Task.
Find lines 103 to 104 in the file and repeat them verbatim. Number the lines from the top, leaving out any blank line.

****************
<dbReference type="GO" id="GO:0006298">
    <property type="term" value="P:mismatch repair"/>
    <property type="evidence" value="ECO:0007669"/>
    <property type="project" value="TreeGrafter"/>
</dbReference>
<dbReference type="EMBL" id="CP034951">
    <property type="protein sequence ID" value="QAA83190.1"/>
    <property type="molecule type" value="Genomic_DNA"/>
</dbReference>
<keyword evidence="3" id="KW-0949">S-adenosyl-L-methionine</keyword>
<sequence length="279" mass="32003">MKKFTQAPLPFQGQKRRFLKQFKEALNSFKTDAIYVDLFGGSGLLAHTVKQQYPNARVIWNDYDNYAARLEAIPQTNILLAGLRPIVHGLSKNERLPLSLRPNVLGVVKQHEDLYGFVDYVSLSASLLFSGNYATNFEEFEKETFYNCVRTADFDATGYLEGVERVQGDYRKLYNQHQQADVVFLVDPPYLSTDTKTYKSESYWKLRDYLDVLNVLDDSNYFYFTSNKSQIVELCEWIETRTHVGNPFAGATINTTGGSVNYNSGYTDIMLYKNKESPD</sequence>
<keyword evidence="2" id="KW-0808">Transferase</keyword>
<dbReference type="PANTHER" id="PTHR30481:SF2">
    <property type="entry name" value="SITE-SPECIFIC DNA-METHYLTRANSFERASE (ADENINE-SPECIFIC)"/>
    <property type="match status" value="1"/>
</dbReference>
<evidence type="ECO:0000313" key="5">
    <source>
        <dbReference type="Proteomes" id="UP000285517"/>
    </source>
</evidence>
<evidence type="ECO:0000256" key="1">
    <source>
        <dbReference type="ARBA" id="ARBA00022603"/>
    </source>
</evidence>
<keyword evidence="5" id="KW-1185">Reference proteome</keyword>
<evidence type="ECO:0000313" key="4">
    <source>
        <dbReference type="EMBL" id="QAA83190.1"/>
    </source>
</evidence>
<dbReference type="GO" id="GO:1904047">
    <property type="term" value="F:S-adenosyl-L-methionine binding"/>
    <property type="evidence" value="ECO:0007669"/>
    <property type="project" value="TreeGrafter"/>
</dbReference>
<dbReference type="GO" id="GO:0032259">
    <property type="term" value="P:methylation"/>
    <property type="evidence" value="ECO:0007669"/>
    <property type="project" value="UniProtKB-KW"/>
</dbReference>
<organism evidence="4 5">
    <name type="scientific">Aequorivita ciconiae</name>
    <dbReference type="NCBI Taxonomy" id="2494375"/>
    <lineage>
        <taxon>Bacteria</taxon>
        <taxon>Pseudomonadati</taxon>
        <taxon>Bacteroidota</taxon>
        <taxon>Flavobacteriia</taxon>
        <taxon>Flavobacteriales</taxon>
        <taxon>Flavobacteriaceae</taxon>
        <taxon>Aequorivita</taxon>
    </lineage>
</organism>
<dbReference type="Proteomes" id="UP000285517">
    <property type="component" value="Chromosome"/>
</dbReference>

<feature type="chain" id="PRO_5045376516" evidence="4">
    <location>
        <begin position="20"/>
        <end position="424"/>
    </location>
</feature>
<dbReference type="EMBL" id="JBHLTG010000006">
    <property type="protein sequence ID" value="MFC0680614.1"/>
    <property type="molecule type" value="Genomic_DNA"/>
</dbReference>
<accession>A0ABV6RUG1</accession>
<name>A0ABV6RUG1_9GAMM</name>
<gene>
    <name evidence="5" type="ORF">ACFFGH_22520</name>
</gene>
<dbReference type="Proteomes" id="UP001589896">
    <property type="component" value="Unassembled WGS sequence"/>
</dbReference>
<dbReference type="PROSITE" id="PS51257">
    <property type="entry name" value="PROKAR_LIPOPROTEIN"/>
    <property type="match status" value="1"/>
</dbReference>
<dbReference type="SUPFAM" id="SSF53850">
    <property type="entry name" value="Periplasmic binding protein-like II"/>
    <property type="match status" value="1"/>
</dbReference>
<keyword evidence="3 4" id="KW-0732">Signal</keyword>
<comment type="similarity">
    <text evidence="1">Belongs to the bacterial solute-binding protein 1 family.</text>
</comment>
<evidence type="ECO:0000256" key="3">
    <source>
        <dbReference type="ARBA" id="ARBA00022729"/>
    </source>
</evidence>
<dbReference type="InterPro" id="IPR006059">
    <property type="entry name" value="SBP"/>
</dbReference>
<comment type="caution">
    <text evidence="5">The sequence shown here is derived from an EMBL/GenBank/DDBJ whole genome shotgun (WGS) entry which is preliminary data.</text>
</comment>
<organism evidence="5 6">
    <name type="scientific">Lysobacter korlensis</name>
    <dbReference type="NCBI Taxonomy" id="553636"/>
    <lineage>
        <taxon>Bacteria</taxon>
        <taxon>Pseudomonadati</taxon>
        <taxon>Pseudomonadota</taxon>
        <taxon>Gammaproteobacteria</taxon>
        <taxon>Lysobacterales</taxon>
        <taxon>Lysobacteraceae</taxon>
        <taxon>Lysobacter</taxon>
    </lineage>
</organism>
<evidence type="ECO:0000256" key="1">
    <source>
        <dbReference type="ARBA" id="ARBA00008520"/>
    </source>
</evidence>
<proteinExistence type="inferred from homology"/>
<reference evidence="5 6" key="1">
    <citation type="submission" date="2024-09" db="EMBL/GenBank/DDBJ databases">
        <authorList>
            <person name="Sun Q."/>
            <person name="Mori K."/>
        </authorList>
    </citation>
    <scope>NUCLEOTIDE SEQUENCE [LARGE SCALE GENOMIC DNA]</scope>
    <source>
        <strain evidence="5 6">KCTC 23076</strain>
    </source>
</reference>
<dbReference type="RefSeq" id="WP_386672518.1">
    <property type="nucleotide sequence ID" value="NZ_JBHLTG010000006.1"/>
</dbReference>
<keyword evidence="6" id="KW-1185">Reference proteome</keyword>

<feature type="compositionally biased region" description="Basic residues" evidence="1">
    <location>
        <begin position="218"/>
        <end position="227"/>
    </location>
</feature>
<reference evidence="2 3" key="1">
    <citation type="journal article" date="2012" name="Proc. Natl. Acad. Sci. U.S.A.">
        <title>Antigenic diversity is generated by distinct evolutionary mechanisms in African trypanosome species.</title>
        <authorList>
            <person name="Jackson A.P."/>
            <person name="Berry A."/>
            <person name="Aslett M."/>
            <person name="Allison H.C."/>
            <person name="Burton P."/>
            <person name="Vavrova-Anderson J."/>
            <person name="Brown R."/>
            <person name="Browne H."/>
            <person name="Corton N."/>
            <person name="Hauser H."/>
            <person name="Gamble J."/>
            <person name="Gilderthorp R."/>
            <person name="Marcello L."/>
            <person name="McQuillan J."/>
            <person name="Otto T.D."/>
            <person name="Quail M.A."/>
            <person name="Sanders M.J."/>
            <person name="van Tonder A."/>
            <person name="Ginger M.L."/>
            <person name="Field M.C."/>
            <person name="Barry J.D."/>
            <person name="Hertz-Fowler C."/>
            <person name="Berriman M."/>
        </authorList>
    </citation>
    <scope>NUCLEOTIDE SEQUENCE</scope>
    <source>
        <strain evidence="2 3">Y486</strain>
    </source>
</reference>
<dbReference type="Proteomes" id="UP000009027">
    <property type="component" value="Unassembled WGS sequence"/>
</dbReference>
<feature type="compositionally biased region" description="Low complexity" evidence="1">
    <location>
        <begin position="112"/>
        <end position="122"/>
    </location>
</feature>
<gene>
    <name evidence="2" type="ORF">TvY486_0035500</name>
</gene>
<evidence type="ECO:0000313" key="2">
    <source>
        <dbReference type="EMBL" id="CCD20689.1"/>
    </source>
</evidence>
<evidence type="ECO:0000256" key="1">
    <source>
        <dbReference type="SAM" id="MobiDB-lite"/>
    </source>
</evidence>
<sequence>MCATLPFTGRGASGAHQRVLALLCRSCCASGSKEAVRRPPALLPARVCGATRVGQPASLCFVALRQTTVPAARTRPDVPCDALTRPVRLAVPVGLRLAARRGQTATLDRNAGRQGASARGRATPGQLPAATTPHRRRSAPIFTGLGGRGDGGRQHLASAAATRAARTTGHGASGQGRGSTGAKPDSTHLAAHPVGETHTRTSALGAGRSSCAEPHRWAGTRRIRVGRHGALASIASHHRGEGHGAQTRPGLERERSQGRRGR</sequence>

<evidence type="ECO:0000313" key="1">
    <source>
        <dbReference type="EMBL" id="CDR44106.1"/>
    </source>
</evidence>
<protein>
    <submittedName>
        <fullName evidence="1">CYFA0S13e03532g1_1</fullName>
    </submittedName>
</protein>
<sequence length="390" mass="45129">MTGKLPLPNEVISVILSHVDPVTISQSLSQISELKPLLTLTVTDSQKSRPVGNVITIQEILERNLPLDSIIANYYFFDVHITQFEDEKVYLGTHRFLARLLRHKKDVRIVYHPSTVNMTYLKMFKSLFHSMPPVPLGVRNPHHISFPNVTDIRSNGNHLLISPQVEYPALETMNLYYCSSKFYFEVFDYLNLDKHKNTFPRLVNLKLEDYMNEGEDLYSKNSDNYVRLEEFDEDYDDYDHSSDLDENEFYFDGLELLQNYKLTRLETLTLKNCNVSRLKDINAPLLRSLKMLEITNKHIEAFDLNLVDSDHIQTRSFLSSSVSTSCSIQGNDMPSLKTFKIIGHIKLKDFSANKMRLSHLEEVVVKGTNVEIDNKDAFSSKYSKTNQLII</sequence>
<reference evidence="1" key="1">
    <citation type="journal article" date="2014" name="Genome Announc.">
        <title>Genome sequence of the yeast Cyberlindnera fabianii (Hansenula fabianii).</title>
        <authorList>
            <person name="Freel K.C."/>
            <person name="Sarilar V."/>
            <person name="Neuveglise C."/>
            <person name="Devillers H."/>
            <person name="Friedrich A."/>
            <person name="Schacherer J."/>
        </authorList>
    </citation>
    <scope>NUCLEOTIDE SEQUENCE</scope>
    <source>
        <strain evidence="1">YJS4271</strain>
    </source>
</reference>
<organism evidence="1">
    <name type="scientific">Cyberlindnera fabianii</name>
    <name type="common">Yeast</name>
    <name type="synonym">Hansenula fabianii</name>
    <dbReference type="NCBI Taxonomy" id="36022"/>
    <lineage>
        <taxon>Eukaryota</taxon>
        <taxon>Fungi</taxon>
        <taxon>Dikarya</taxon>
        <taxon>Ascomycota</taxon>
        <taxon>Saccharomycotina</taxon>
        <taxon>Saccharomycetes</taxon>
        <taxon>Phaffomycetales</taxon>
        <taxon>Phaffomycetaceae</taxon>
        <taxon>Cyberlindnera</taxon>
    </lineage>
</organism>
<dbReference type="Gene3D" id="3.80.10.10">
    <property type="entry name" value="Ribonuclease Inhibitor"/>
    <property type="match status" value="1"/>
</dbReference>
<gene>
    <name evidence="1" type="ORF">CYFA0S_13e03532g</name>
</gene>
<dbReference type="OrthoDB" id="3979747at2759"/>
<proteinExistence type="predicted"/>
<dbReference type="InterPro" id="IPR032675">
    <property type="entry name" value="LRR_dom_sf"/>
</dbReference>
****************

    <lineage>
        <taxon>Bacteria</taxon>